22/02/2019 |

Exploring the culturally diverse cuisine of Melbourne – Himanshi Munshaw Luhar

We spoke with Himanshi Munshaw Luhar, founder of Foodie Trails, about her cultural heritage and how she started her business exploring the cultural food treasures of Melbourne.


Can you tell us a bit about your cultural heritage?

I was born and brought up in India. I moved to Australia as a student back in 2005. I’m from a Hindu Gujarati background. We lived in a joint family in India, where my Father’s side of the family all lived together in one large household.


My Mum was quite progressive in relation to most other upbringings in India, she gave us a lot of advantages. She didn’t study in English but would go to the British Council Library to borrow English books and learn them herself so she could teach us. It was very different to typical Indian families; my Husband definitely didn’t learn western nursery rhymes.


She also worked as a travel agent, so we were fortunate to travel from a very young age to Africa, Mauritius and the UK among many other destinations. We were exposed to many different cultures as we grew up, which in turn made us more open minded. Cultural differences didn’t have as big an impact on us, we accepted it as it was.


What is a favourite dish that you make that is particularly representative of your cultural heritage? Why is this dish important to you?

Well I love to eat… but I’m particularly fond of street food. Doesn’t matter what culture, I’m always drawn more to it than any other food. My all-time favourite though is Panipuri. It’s an Indian street food dish which is best described as a flavour bomb. It’s a little crispy puff stuffed with potatoes and mung beans, topped with tamarind chutney and then dipped in a mint and coriander water. You eat the whole thing in one bite, it’s my favourite dish in the whole world. I’ve now learnt how to make it at home as well.


A dish that is particularly important to me is my Mum’s curry rice. It’s a lentil curry but she mixes it with coconut which is not traditional, but I love it. When I was pregnant, I made her make it for me, I’m very fond of it. My Mum was always pretty evolved as a cook, every time we went out for dinner, she would always be curious as to how something was made and with what ingredients so she could make it at home. I think that’s where all of us get our attachment to food from.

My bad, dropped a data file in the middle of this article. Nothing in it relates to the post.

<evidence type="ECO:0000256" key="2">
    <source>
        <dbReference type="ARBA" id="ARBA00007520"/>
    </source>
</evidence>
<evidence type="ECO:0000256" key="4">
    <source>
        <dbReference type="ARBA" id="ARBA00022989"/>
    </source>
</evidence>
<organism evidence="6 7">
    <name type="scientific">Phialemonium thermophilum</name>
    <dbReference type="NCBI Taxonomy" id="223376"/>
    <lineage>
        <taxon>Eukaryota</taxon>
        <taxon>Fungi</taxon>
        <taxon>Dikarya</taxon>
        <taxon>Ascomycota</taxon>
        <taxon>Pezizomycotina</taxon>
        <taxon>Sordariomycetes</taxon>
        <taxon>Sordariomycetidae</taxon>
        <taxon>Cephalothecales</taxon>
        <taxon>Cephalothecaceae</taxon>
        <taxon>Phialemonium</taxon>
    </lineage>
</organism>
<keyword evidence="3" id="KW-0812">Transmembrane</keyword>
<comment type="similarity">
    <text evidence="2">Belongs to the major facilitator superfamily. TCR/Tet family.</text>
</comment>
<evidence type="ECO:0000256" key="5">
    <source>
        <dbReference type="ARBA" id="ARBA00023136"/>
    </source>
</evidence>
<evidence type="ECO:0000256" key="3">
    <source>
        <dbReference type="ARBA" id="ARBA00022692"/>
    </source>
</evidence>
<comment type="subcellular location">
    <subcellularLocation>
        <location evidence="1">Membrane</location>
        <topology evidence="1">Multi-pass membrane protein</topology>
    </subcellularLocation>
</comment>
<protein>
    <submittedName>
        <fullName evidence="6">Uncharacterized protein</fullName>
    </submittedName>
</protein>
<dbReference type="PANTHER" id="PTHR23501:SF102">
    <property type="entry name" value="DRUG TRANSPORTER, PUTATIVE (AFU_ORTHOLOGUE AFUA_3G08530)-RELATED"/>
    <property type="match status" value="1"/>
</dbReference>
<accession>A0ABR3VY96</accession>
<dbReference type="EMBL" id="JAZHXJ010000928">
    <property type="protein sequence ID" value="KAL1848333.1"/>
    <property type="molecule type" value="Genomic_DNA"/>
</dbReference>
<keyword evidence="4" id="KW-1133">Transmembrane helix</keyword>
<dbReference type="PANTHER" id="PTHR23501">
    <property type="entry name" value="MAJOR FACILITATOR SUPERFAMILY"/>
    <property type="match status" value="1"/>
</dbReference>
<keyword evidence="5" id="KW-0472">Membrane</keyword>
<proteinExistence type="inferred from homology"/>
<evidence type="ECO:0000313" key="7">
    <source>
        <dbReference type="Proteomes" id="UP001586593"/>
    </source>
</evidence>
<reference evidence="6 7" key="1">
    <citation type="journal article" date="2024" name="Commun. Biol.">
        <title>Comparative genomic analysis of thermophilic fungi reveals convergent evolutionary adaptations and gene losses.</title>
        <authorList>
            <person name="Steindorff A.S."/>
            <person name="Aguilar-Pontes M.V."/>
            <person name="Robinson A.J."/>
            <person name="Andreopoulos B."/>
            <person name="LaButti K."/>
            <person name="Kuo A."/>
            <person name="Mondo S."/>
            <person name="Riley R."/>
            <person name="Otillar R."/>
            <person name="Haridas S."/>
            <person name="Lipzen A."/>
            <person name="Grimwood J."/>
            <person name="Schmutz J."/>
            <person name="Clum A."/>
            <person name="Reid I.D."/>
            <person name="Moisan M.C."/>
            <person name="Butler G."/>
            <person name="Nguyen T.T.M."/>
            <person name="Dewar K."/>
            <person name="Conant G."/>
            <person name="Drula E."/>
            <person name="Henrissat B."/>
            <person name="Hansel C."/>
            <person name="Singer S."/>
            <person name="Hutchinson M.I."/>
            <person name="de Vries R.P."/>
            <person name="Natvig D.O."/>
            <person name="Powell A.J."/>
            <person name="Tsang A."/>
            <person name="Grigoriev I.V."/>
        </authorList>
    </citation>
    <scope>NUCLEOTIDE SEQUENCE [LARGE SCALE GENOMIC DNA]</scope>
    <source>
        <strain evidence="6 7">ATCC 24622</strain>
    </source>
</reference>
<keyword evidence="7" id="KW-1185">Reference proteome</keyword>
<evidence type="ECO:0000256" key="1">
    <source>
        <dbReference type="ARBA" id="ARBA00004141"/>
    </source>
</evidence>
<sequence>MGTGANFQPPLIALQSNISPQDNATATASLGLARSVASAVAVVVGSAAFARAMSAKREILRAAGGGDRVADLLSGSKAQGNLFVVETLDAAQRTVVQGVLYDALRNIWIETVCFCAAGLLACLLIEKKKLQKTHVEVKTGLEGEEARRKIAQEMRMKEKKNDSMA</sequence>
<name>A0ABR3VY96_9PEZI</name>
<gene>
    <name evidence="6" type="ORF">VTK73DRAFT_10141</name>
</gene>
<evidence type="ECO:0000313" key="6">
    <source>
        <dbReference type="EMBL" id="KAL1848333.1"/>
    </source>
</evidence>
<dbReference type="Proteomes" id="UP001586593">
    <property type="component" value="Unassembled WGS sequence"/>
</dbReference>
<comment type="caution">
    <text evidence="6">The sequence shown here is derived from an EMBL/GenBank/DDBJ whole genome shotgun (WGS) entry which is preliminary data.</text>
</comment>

You started your business ‘Foodie Trails’ 8 years ago now, how did that come about?

Foodie Trails was something that conspired in the study of my house. I’m a fully licensed travel agent and the driving force of all the trips I organise. Food is a good medium to introduce people to different cultures. It all started because I wanted to promote travel to India. I put together a bit of a teaser by inviting potential travellers to get a taste on a walking food tour of the city and explore the culture, influences to the Indian community and how these influences have impacted the food. After that people said they wanted to invite friends and that they’d pay to come.


I realised it was a great opportunity to share the Indian cultural background through food, so we started running regular tours. We then introduced African and Turkish tours, exploring different cultures through food. That then grew into people wanting to learn how to cook the things they were tasting.


We introduced homestyle cooking classes. We’re not professional chefs but the whole essence of our classes is sharing how your grandma, mum or dad taught you to cook a dish. Sharing the stories and recipes in a home kitchen environment. We’ve also started doing festivals, bringing these communities together and giving that understanding to the wider community through food, dance and cultural performances.


One thing I’m very excited about is we’re starting a tour with the starting point at the  Immigration Museum. Exploring the cultural flavours of Melbourne and how migrants from around the world have impacted the flavours and dishes we now have.


Why do you think Australians should get involved with A Taste of Harmony?

It’s an easy way to break down cultural barriers. Having different foods on the table is already a conversation starter and an easy way to get involved because everyone is curious about food. It’s a neutral platform of getting to know people better.


When you start talking about different cultures you start to realise there’s so many similarities, they’re just referred to differently. Indian families are big and loud, but then you look at Greek families, Italian families, they’re usually quite the same just in a different language!


Those conversations are very easy to have around a table of food. All of my fondest memories travelling were about the food and the flavours we tasted while in a new place. Food is just a great way to be introduced to something new without being too conscious or aware of doing so, it ends up being a more relaxed and laid-back way of learning about different cultures.


Click here to learn more about A Taste of Harmony and how your workplace can register to get involved.


Himanshi Munshaw Luhar is the founder of Foodie Trails, that run Melbourne foodie cultural festivals, events, walking food tours and home-style cooking classes. You can also venture further on their international cultural food tours!


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